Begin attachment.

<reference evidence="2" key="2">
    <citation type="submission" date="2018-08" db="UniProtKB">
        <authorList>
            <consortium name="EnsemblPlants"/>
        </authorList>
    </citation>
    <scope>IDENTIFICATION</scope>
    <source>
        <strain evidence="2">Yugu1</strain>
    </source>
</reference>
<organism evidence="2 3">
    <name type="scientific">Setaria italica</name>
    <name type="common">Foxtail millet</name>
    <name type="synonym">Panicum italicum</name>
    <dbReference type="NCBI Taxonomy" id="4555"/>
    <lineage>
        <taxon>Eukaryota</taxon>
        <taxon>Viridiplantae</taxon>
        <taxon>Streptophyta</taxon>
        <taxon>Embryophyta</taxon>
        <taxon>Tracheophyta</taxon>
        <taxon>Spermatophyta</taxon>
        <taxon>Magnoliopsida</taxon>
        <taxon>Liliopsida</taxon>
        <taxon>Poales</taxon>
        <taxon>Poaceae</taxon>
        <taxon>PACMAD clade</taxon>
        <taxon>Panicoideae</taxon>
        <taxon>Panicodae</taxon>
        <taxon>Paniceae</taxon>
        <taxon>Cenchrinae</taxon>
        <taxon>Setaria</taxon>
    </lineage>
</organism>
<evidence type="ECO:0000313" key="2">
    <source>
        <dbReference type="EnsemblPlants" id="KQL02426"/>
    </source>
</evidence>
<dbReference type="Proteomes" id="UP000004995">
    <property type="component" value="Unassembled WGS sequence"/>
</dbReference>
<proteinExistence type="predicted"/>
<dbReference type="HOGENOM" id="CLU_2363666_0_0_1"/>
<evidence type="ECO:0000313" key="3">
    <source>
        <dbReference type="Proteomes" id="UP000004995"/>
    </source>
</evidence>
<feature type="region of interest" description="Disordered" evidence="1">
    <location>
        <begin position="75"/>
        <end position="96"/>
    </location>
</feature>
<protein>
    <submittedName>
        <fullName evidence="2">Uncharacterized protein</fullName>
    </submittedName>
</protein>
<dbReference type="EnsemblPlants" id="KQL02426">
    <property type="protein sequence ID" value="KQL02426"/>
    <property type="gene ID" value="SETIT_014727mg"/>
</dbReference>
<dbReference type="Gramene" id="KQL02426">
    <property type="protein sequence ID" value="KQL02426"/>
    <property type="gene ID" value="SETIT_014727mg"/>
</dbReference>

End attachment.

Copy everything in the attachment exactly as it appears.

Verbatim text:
<reference evidence="2" key="2">
    <citation type="submission" date="2018-08" db="UniProtKB">
        <authorList>
            <consortium name="EnsemblPlants"/>
        </authorList>
    </citation>
    <scope>IDENTIFICATION</scope>
    <source>
        <strain evidence="2">Yugu1</strain>
    </source>
</reference>
<organism evidence="2 3">
    <name type="scientific">Setaria italica</name>
    <name type="common">Foxtail millet</name>
    <name type="synonym">Panicum italicum</name>
    <dbReference type="NCBI Taxonomy" id="4555"/>
    <lineage>
        <taxon>Eukaryota</taxon>
        <taxon>Viridiplantae</taxon>
        <taxon>Streptophyta</taxon>
        <taxon>Embryophyta</taxon>
        <taxon>Tracheophyta</taxon>
        <taxon>Spermatophyta</taxon>
        <taxon>Magnoliopsida</taxon>
        <taxon>Liliopsida</taxon>
        <taxon>Poales</taxon>
        <taxon>Poaceae</taxon>
        <taxon>PACMAD clade</taxon>
        <taxon>Panicoideae</taxon>
        <taxon>Panicodae</taxon>
        <taxon>Paniceae</taxon>
        <taxon>Cenchrinae</taxon>
        <taxon>Setaria</taxon>
    </lineage>
</organism>
<evidence type="ECO:0000313" key="2">
    <source>
        <dbReference type="EnsemblPlants" id="KQL02426"/>
    </source>
</evidence>
<dbReference type="Proteomes" id="UP000004995">
    <property type="component" value="Unassembled WGS sequence"/>
</dbReference>
<proteinExistence type="predicted"/>
<dbReference type="HOGENOM" id="CLU_2363666_0_0_1"/>
<evidence type="ECO:0000313" key="3">
    <source>
        <dbReference type="Proteomes" id="UP000004995"/>
    </source>
</evidence>
<feature type="region of interest" description="Disordered" evidence="1">
    <location>
        <begin position="75"/>
        <end position="96"/>
    </location>
</feature>
<protein>
    <submittedName>
        <fullName evidence="2">Uncharacterized protein</fullName>
    </submittedName>
</protein>
<dbReference type="EnsemblPlants" id="KQL02426">
    <property type="protein sequence ID" value="KQL02426"/>
    <property type="gene ID" value="SETIT_014727mg"/>
</dbReference>
<dbReference type="Gramene" id="KQL02426">
    <property type="protein sequence ID" value="KQL02426"/>
    <property type="gene ID" value="SETIT_014727mg"/>
</dbReference>